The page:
At long last, I have sat down and finished Bodacious Space Pirates, aka Moretsu Pirates. My original hope was to write an article on this show back in November, since it featured as one of the article ideas in Un Programme d’Articles pour Novembre. At any rate, this amusing anime features a high school student who inherits her father’s pirate ship and Letter of Marque–written permission from the government to act as a raider. Letters of Marque derive from a war which space colonies fought for independence a long time ago and may only be passed on to one’s direct descendants. After some internal debate, Mariko takes on the role as the captain of the Bentenmaru.
Perhaps that very description of the show reveals why it failed to keep my attention for long periods of time, though I liked it well enough. The show is incredibly lighthearted and fun, but lacks tension. Not until the last two story arcs does the show produce conflicts which keep the audience at the edge of their seats. The show is fun from beginning to end, but it should have focused either more on humor or increased the peril which threatened the characters. Nevertheless, the show’s plots, whether the characters are rescuing someone from a loveless engagement, embroiled in political intrigue, foiling attempted assassinations, or defeating a predatory pirate, offer a pleasant level of amusement.
Upon recollection, I can enumerate a few more problems in this ultimately fun anime. The protagonist, Mariko, starts off as a frightfully bland character. She’s very conciliatory towards others and initially suffers from confidence problems until pirating awakens the more daring side of her soul. She does grow very much throughout the series and by the end of it stands as one of my favorite characters in the show–though, I never quite accustomed myself to her voice. (Mikako Komatsu sounds like she’s attempting the Demosthenes trick of trying to speak with rocks in her mouth most of the time.) Luci Christian in the English dub must do a better job, but I haven’t watched the dub.
This show featured a ton of characters, especially when one considers the yacht club and the various pirate crews. However, the main characters were given enough screen time for us to see them develop. On the other hand, many of the secondary characters–even certain member of the Bentenmaru crew–felt one dimensional. My favorite character is the business-minded tsundere named Chiaki. She’s the daughter of a pirate captain and becomes one of Mariko’s first friends among her pirate colleagues. One might complain that the show lacked strong, dynamic male characters; but, seeing Mariko in a miniskirt and the bevy of female characters ought to convince anyone that this is not the sort of show to feature this kind of character.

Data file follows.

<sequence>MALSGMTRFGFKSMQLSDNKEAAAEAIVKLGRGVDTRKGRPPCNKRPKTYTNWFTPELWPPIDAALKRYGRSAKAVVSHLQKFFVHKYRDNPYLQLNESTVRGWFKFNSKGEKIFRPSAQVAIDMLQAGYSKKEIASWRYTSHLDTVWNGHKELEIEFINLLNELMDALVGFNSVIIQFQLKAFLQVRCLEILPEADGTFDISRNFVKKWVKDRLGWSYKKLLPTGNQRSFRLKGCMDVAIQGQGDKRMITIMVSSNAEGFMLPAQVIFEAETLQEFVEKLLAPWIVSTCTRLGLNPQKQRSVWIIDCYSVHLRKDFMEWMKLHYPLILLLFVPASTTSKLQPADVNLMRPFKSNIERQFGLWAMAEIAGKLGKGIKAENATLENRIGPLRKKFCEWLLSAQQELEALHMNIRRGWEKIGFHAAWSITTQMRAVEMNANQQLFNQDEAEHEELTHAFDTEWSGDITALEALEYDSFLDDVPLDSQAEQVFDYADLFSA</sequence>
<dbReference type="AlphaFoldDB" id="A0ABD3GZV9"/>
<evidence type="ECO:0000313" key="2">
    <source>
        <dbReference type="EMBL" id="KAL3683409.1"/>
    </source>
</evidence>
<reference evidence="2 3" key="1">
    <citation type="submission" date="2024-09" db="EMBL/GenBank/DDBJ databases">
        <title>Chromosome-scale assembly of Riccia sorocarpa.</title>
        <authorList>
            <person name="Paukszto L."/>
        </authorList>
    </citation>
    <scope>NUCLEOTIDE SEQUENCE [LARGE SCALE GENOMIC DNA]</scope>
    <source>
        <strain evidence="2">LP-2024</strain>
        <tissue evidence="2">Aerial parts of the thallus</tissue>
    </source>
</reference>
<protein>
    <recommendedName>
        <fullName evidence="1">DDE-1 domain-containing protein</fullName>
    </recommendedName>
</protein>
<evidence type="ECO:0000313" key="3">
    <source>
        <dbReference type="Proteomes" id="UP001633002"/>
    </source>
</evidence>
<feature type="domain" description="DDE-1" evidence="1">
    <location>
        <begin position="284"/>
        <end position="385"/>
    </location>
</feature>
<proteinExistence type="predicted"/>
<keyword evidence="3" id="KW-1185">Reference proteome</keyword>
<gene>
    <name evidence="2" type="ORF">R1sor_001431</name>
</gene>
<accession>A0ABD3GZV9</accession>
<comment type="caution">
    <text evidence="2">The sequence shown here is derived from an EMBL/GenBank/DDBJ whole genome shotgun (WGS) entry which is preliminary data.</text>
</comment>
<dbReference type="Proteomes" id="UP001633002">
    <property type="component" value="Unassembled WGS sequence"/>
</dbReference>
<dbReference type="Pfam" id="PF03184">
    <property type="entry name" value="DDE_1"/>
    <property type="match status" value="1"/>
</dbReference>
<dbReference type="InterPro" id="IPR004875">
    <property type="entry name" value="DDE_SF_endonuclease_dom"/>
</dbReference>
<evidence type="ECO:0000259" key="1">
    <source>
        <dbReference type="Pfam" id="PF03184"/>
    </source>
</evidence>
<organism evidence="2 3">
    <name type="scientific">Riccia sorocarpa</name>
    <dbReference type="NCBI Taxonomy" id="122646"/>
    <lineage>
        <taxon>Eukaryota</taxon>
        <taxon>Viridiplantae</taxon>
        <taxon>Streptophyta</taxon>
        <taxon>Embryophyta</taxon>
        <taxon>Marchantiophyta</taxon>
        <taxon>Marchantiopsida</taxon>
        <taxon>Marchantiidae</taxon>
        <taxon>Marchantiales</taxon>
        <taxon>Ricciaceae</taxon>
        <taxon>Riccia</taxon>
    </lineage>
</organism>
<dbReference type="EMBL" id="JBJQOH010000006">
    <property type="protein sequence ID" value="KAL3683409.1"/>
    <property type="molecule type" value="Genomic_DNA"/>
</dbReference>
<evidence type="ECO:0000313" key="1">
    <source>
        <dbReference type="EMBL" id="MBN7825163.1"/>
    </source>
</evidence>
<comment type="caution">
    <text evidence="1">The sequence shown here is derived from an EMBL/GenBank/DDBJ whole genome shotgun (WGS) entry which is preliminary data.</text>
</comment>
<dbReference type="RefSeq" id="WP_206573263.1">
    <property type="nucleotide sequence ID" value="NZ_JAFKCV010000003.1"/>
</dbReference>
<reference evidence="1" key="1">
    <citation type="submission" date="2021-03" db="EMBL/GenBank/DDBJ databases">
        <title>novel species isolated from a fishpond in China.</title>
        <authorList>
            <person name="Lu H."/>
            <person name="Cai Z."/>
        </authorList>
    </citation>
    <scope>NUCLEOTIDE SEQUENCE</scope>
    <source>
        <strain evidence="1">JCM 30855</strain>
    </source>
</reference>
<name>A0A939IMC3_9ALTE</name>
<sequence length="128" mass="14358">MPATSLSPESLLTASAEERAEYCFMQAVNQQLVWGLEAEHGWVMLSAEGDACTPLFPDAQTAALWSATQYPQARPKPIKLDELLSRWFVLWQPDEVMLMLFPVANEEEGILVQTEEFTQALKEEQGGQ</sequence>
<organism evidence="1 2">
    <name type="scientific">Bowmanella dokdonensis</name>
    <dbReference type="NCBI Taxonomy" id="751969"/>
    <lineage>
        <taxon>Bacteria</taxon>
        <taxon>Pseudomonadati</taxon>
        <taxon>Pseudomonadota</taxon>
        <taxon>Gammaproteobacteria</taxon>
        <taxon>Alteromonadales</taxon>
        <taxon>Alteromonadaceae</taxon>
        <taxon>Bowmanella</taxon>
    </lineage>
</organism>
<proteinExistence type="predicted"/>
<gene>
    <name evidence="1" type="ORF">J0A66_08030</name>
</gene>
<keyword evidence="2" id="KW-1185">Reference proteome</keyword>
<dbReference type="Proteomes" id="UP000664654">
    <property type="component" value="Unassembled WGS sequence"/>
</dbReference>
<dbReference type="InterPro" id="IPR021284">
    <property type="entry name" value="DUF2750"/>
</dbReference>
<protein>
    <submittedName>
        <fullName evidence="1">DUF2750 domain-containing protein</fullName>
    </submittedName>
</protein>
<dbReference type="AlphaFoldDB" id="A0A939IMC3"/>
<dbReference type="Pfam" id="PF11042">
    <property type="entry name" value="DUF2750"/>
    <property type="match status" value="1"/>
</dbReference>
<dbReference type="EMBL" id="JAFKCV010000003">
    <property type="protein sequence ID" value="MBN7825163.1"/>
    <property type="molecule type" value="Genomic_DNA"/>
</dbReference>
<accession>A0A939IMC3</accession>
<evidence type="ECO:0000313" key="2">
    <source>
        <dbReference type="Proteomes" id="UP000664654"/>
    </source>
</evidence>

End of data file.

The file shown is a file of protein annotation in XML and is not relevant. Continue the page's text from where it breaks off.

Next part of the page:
Three features of the show excited certain peeves of mine. First, Mariko addresses her mother as “Ririka-san.” It never fails to bug me to hear children address their birth parents by name: it suggests that the child was adopted or does not enjoy intimacy with its parents. (Though, their interaction makes it apparent that Ririka and Mariko are close to each other–but distant to the father of the family.) As a matter of fact, I should prefer hearing children address their parents as sir, ma’am, oto-sama, okaa-sama, or–should someone write a story about ancient Roman fathers and sons–domine, which literally means “lord.” Though very formal, these terms point to the relationship between the child and the parent, which name + san–especially this honorific which enjoys such general use–does not. There was also a yuri relationship; yet, it was not too off-putting, and the opening and closing songs for this show are utterly terrible.
So, would I recommend Bodacious Space Pirates? Sure! To anyone looking for a lighthearted and exciting show. The finale offers a great interstellar battle and the characters are universally likable.